In this week’s Wednesday 5: twenty-five of the smartest women on Twitter, the under-representation of women in white-collar crime, women taxi drivers take to the streets of New Delhi, Parks and Recreation as the most feminism-friendly sitcom, and a rumination on the notorious Wage Gap.

 

1.

25 of the Smartest Women on Twitter

oak040816Ann Charles, founder and CEO of BRANDfog, is passionate about women on Twitter. She tells Fast Company, “Women . . . elevate the level of discourse among smart business leaders. They validate the conviction that a change in the culture of leadership is under way, with women playing a prominent role to drive positive change.” Yes, we agree. With that mind, Charles put together a list of 25 of the most compelling women on the social media platform. What we loved about the list was its refusal to feature the usual suspects, and its metrics for gauging who is most influential. “We did not choose women based on number of followers or those listed as the ‘most powerful’ by other business publications,” shares Charles. “We made our selections without regard to big brand affiliation or title. Instead, we looked for women who were thought leaders and pioneers, and who continually advance groundbreaking ideas and provide surprising insights that can change perspectives.” Take a look at the list for yourself: It’s chock full of women 40 and over, some of whom we’re familiar with and, fortunately, some that are under-the-radar.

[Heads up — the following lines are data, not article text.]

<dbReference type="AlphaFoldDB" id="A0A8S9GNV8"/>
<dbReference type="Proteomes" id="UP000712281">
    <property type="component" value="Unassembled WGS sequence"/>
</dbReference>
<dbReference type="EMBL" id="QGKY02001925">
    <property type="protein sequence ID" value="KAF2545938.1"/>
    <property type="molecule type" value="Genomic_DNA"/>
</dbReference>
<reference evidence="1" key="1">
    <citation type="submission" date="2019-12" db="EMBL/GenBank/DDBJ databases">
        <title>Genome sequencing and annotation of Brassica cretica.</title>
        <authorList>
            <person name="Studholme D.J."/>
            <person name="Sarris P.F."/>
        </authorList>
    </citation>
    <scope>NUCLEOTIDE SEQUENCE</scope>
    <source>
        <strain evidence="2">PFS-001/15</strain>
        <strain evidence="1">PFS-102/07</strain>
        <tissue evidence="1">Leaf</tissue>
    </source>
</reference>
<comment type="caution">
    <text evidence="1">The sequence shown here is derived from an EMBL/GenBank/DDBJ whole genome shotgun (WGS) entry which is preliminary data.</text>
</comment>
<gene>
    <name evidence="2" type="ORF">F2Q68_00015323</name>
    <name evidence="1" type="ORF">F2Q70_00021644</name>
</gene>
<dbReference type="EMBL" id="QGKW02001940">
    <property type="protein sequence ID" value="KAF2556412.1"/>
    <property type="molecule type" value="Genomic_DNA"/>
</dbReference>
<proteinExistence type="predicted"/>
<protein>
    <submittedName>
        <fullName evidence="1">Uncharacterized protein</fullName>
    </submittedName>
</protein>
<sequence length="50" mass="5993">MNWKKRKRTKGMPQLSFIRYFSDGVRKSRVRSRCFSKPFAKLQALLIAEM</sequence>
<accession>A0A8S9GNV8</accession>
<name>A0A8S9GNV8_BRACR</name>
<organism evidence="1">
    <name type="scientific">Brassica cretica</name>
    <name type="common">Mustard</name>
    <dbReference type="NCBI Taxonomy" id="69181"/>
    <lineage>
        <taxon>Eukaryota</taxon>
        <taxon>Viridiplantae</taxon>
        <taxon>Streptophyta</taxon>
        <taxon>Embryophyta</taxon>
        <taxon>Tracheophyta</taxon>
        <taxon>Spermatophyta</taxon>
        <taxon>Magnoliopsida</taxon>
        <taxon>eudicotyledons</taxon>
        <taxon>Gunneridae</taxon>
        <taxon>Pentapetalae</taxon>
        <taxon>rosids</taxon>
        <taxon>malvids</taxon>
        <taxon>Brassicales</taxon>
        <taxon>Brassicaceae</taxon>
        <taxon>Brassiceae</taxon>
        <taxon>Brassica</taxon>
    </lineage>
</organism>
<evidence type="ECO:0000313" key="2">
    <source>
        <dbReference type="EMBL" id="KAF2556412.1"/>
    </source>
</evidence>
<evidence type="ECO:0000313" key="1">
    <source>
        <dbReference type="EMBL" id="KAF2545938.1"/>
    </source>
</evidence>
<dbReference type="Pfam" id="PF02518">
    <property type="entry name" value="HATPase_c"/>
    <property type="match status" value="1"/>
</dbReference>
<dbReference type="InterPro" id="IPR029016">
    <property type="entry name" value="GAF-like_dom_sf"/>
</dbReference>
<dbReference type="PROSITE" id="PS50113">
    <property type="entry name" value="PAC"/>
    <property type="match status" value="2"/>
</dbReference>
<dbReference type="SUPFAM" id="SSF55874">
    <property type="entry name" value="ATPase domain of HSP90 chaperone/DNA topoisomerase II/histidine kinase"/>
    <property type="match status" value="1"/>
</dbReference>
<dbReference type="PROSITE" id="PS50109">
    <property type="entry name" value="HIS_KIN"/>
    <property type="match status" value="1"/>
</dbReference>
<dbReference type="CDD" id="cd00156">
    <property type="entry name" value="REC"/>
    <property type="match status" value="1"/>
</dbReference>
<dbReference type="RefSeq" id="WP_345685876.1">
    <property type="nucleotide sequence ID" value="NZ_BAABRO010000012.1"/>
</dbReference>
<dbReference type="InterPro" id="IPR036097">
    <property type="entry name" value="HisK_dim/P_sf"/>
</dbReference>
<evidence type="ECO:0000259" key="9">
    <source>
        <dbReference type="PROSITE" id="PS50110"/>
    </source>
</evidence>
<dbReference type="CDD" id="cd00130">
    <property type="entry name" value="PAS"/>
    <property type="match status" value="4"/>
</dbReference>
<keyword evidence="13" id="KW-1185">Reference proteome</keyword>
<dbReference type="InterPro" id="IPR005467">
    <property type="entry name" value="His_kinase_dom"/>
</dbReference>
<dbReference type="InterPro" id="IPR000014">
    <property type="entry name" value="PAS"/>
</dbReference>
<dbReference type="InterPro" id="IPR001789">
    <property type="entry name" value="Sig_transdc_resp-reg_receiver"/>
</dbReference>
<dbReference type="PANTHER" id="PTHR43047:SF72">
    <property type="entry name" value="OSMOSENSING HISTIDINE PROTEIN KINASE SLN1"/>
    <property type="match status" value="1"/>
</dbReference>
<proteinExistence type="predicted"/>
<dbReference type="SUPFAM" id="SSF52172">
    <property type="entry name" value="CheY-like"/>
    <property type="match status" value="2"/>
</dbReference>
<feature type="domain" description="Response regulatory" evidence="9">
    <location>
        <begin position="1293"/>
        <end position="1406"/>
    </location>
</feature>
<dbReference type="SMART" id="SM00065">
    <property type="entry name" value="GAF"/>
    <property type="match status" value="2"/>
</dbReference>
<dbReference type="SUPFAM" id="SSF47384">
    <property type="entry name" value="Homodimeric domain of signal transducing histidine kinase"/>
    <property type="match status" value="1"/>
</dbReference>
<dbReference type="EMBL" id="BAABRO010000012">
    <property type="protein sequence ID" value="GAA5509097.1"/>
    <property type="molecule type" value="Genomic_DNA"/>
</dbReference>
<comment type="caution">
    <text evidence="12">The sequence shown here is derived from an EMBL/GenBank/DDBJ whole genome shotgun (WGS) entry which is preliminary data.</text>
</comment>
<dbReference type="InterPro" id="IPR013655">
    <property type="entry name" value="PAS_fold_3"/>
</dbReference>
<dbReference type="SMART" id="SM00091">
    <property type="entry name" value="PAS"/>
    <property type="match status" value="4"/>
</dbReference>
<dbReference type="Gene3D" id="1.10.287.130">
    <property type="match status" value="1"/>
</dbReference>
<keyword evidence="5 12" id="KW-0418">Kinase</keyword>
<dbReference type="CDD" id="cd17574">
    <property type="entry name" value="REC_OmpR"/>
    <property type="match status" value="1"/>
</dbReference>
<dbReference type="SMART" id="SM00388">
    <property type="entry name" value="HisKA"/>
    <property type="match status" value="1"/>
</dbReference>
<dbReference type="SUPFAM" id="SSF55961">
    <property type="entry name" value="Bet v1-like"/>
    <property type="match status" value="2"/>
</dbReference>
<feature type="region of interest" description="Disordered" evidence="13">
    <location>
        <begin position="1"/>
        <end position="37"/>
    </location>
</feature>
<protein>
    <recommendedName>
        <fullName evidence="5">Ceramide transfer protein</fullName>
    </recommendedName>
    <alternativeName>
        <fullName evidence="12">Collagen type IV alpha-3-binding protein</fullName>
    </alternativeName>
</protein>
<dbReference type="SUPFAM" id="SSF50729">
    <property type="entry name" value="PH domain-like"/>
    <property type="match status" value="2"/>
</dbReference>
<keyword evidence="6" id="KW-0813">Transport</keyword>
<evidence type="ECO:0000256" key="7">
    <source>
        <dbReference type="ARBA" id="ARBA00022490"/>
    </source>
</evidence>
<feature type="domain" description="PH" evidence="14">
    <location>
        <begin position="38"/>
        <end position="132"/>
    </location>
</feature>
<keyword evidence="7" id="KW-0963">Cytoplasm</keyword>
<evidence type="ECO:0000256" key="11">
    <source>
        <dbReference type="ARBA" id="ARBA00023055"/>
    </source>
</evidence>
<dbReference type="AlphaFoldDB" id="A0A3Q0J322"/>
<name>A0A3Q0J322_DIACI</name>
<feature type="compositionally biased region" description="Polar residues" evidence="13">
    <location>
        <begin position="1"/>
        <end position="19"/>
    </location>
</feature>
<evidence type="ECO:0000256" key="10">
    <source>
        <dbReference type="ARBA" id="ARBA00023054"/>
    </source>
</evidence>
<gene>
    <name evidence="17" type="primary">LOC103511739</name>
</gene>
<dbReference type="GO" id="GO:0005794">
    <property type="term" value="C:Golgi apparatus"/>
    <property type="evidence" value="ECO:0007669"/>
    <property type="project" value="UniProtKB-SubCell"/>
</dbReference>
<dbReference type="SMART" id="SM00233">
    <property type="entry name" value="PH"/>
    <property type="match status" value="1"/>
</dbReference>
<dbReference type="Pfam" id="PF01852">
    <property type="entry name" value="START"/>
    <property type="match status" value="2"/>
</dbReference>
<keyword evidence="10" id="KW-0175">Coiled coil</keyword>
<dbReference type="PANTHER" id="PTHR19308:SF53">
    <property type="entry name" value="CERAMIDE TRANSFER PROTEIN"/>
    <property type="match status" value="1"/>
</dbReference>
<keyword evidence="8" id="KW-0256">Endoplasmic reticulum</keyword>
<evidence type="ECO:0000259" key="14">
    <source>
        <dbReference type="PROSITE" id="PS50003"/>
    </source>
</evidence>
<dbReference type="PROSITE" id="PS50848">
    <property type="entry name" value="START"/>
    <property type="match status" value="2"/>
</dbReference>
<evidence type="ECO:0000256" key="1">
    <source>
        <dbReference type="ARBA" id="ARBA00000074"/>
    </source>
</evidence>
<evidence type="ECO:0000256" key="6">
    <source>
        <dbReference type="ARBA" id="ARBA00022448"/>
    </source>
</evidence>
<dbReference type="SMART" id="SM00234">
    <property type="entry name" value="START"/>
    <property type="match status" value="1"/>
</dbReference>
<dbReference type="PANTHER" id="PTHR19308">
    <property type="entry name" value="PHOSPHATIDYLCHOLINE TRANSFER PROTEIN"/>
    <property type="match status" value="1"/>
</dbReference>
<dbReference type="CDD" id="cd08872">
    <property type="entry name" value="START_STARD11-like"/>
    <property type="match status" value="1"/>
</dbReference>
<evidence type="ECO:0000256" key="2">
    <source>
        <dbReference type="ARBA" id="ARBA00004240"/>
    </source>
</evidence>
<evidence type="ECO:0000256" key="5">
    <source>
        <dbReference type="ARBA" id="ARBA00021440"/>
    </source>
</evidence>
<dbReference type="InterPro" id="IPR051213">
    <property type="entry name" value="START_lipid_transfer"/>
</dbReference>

2.

Women Are Underrepresented in White-Collar Crime

220px-Martha_Stewart_2011_ShankboneYep, that’s a headline we didn’t think we’d want to see. Isn’t this kind of under-representation a good thing? Apparently, not so much. Hanna Rosin at Slate asks us to ponder:

“When scandals happen we often wonder why powerful women so rarely get involved in them. . . . [A] new set of studies suggests that the reason women don’t commit high-level white-collar crimes isn’t because they don’t have it in them. It’s because white collar crime, like so many other professions, has a glass ceiling. . . . As women slowly gain power, they slowly start to behave like the powerful, meaning they become more corruptible. In white-collar crime, just as in white-collar jobs, they just haven’t reached the top yet.”

We’re not so sure how we feel about this theory—this might be one of those areas where the proverbial glass ceiling has its benefits! Rosin also offers that new data shows that women are increasingly part of public sex scandals as well—another area where the gender gap is closing. Stay tuned.

 

3.

New Delhi’s Taxis for Women, by Women

A culture of women drivers in India is not the norm. Men are the ones usually at the wheel. And it’s not just India; we’d be hard pressed to find a woman taxi driver in a city as cosmopolitan as New York!  However, as  sexual violence in India continues to make international headlines (significantly impacting the nation’s tourism rates), the need for innovative ways of thinking about women’s safety is even more profound. Enter Meenu Vadera who, as owner of  New Delhi’s first and only all-female taxi service, “Women on Wheels,” is solving multiple problems simultaneously: she’s  providing jobs for resource-poor women and helping women feel safer. Rachel George of PolicyMic tells us: